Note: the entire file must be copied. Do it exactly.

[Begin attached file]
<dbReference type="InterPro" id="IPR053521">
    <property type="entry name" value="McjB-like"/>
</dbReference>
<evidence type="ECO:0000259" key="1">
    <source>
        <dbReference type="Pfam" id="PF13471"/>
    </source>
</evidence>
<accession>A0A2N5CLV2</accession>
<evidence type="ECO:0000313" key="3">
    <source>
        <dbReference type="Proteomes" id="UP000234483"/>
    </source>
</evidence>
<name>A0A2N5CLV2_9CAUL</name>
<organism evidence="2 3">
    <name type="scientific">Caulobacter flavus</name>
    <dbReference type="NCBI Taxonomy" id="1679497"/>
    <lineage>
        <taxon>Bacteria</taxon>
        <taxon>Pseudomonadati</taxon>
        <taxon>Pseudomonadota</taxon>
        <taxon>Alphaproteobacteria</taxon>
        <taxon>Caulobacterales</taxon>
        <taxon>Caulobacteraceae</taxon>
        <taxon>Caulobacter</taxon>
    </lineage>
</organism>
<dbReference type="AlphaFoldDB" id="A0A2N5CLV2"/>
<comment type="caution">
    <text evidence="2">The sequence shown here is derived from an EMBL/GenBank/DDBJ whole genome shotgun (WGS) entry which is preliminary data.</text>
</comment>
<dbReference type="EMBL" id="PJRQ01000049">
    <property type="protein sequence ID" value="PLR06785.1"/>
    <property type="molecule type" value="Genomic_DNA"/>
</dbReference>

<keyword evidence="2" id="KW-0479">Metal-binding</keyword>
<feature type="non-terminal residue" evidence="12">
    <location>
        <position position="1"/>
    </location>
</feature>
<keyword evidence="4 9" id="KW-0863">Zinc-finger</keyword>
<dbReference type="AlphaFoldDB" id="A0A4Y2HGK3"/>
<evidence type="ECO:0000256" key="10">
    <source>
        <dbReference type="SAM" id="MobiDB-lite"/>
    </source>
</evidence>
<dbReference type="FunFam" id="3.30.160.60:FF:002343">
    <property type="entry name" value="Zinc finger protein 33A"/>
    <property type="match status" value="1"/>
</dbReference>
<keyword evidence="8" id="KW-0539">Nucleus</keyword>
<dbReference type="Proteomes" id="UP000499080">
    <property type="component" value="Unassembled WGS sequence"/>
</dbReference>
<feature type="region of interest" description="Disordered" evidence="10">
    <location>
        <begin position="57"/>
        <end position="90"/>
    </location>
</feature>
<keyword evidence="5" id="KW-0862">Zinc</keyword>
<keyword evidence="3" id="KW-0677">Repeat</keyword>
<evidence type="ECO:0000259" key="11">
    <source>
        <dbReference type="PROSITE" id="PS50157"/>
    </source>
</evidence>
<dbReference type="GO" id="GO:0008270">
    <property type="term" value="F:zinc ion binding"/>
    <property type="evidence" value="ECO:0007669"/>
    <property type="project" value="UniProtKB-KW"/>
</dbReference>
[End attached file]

<dbReference type="InterPro" id="IPR053521">
    <property type="entry name" value="McjB-like"/>
</dbReference>
<evidence type="ECO:0000259" key="1">
    <source>
        <dbReference type="Pfam" id="PF13471"/>
    </source>
</evidence>
<accession>A0A2N5CLV2</accession>
<evidence type="ECO:0000313" key="3">
    <source>
        <dbReference type="Proteomes" id="UP000234483"/>
    </source>
</evidence>
<name>A0A2N5CLV2_9CAUL</name>
<organism evidence="2 3">
    <name type="scientific">Caulobacter flavus</name>
    <dbReference type="NCBI Taxonomy" id="1679497"/>
    <lineage>
        <taxon>Bacteria</taxon>
        <taxon>Pseudomonadati</taxon>
        <taxon>Pseudomonadota</taxon>
        <taxon>Alphaproteobacteria</taxon>
        <taxon>Caulobacterales</taxon>
        <taxon>Caulobacteraceae</taxon>
        <taxon>Caulobacter</taxon>
    </lineage>
</organism>
<dbReference type="AlphaFoldDB" id="A0A2N5CLV2"/>
<comment type="caution">
    <text evidence="2">The sequence shown here is derived from an EMBL/GenBank/DDBJ whole genome shotgun (WGS) entry which is preliminary data.</text>
</comment>
<dbReference type="EMBL" id="PJRQ01000049">
    <property type="protein sequence ID" value="PLR06785.1"/>
    <property type="molecule type" value="Genomic_DNA"/>
</dbReference>

<keyword evidence="2" id="KW-0479">Metal-binding</keyword>
<feature type="non-terminal residue" evidence="12">
    <location>
        <position position="1"/>
    </location>
</feature>
<keyword evidence="4 9" id="KW-0863">Zinc-finger</keyword>
<dbReference type="AlphaFoldDB" id="A0A4Y2HGK3"/>
<evidence type="ECO:0000256" key="10">
    <source>
        <dbReference type="SAM" id="MobiDB-lite"/>
    </source>
</evidence>
<dbReference type="FunFam" id="3.30.160.60:FF:002343">
    <property type="entry name" value="Zinc finger protein 33A"/>
    <property type="match status" value="1"/>
</dbReference>
<keyword evidence="8" id="KW-0539">Nucleus</keyword>
<dbReference type="Proteomes" id="UP000499080">
    <property type="component" value="Unassembled WGS sequence"/>
</dbReference>
<feature type="region of interest" description="Disordered" evidence="10">
    <location>
        <begin position="57"/>
        <end position="90"/>
    </location>
</feature>
<keyword evidence="5" id="KW-0862">Zinc</keyword>
<keyword evidence="3" id="KW-0677">Repeat</keyword>
<evidence type="ECO:0000259" key="11">
    <source>
        <dbReference type="PROSITE" id="PS50157"/>
    </source>
</evidence>
<dbReference type="GO" id="GO:0008270">
    <property type="term" value="F:zinc ion binding"/>
    <property type="evidence" value="ECO:0007669"/>
    <property type="project" value="UniProtKB-KW"/>
</dbReference>